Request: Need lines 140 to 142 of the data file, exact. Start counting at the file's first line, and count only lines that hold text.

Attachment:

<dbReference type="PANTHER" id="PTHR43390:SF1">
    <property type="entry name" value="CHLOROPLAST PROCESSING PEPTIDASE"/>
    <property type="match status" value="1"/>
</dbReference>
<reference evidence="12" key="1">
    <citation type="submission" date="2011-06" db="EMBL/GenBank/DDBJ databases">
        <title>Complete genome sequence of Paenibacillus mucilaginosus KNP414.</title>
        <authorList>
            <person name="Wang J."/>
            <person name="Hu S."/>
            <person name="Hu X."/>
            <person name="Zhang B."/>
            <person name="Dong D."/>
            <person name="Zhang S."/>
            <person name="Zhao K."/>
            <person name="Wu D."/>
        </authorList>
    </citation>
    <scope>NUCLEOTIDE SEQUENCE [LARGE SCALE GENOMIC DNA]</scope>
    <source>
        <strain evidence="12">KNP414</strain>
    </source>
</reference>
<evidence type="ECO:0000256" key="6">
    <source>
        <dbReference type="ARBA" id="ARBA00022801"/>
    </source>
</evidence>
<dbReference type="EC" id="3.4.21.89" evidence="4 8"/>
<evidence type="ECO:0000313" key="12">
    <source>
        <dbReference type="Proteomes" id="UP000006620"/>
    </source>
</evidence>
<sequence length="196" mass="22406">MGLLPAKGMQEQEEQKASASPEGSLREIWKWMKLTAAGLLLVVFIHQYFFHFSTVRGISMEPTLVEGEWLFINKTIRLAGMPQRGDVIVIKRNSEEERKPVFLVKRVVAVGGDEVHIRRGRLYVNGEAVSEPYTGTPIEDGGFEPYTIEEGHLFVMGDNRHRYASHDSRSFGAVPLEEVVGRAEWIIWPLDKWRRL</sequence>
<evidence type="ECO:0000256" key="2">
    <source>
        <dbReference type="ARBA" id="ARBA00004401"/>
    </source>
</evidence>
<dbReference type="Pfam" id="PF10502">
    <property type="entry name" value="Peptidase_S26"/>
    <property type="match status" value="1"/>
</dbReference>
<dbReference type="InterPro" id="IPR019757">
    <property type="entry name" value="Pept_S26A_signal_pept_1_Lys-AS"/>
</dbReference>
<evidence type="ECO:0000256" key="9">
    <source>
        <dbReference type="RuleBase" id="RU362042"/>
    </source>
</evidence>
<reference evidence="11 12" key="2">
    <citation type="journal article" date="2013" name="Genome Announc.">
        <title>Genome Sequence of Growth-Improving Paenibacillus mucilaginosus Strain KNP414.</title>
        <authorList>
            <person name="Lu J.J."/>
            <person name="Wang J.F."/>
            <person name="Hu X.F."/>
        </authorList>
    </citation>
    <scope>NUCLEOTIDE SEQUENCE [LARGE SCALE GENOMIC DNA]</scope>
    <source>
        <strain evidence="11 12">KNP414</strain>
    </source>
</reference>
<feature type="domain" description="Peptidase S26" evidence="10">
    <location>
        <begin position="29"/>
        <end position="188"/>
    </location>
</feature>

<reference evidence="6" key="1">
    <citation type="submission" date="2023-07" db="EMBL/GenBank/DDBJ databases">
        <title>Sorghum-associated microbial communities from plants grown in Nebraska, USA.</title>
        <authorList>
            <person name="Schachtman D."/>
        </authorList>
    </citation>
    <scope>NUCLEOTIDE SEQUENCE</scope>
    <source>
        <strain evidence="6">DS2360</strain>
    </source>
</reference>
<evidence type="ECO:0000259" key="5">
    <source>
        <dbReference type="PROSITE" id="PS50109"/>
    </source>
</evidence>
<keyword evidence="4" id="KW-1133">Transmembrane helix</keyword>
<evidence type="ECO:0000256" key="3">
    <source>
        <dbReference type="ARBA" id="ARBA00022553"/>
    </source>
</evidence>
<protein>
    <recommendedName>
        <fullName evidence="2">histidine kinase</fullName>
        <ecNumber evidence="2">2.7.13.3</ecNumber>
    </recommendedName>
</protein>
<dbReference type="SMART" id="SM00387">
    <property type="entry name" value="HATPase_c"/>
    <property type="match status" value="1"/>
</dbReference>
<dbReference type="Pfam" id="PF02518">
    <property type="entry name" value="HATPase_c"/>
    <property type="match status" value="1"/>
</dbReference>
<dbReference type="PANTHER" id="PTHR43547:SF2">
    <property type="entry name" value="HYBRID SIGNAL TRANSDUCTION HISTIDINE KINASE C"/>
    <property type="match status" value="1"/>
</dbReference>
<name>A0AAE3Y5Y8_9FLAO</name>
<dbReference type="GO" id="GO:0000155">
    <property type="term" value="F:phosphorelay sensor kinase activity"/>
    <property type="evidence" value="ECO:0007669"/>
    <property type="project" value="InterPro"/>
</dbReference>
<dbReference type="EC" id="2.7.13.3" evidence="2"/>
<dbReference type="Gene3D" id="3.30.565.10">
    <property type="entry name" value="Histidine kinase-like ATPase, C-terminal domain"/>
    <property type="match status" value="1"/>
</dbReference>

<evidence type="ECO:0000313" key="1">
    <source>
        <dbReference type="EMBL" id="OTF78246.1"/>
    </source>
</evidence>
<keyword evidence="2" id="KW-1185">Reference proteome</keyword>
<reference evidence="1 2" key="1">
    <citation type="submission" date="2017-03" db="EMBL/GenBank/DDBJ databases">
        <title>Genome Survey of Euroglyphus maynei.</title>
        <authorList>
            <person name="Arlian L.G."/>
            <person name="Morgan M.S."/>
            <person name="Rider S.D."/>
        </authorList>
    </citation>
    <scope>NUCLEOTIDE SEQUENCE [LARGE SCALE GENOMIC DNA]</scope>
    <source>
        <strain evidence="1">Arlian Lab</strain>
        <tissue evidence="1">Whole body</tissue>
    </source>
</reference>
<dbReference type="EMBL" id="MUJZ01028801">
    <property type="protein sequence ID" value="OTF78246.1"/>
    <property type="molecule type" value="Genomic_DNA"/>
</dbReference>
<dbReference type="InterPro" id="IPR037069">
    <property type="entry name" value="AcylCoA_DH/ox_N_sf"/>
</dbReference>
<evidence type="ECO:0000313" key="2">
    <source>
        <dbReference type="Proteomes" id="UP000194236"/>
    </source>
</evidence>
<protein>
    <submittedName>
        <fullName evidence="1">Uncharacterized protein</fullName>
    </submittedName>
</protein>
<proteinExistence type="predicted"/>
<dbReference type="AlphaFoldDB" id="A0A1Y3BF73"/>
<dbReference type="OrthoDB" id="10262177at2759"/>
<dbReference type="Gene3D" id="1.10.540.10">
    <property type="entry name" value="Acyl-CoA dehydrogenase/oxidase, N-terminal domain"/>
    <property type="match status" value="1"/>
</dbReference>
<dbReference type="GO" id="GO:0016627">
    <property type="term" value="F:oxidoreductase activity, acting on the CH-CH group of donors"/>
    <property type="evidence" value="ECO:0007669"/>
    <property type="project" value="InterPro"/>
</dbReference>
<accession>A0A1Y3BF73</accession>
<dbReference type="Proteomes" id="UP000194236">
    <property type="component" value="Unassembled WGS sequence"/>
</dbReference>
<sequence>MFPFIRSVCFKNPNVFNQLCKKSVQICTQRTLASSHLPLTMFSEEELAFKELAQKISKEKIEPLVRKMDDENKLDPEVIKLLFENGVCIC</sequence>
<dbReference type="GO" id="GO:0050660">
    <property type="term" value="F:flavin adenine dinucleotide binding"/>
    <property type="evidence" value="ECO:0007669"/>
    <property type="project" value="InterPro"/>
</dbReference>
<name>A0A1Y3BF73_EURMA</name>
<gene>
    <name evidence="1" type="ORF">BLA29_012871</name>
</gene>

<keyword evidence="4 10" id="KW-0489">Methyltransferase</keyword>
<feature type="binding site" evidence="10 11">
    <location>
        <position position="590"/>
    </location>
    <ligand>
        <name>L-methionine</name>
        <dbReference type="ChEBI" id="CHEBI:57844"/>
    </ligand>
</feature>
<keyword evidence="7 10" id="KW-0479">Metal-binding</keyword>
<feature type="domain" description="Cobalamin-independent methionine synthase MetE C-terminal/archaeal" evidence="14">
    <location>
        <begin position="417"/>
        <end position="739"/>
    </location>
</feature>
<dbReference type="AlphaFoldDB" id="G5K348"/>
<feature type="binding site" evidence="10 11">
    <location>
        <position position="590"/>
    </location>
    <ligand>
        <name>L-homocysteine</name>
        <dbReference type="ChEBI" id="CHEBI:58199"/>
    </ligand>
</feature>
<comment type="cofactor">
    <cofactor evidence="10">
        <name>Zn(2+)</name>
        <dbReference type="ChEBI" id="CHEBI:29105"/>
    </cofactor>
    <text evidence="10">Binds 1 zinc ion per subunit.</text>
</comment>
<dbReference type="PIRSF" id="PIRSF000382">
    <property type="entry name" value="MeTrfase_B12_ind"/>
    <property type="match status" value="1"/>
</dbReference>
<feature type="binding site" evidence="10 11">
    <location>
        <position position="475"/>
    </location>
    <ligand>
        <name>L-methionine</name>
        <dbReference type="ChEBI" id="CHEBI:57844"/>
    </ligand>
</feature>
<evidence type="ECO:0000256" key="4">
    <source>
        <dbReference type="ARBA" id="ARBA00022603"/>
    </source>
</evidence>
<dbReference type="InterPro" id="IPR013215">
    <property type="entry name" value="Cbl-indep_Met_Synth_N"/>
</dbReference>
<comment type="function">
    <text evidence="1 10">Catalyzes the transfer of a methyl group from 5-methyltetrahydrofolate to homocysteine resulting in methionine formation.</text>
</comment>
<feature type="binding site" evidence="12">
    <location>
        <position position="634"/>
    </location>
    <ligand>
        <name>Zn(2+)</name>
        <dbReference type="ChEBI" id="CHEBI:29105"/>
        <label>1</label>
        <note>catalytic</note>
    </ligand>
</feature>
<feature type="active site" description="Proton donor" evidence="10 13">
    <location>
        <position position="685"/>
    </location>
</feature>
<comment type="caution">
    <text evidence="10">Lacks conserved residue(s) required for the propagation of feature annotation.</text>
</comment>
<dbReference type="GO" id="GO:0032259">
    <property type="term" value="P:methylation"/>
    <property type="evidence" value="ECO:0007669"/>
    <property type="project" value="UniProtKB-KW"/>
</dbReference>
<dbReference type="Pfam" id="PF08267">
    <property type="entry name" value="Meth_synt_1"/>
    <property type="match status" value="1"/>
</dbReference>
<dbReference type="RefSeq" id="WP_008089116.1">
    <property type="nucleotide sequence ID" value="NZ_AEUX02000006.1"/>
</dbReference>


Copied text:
    <scope>NUCLEOTIDE SEQUENCE [LARGE SCALE GENOMIC DNA]</scope>
    <source>
        <strain evidence="1">Arlian Lab</strain>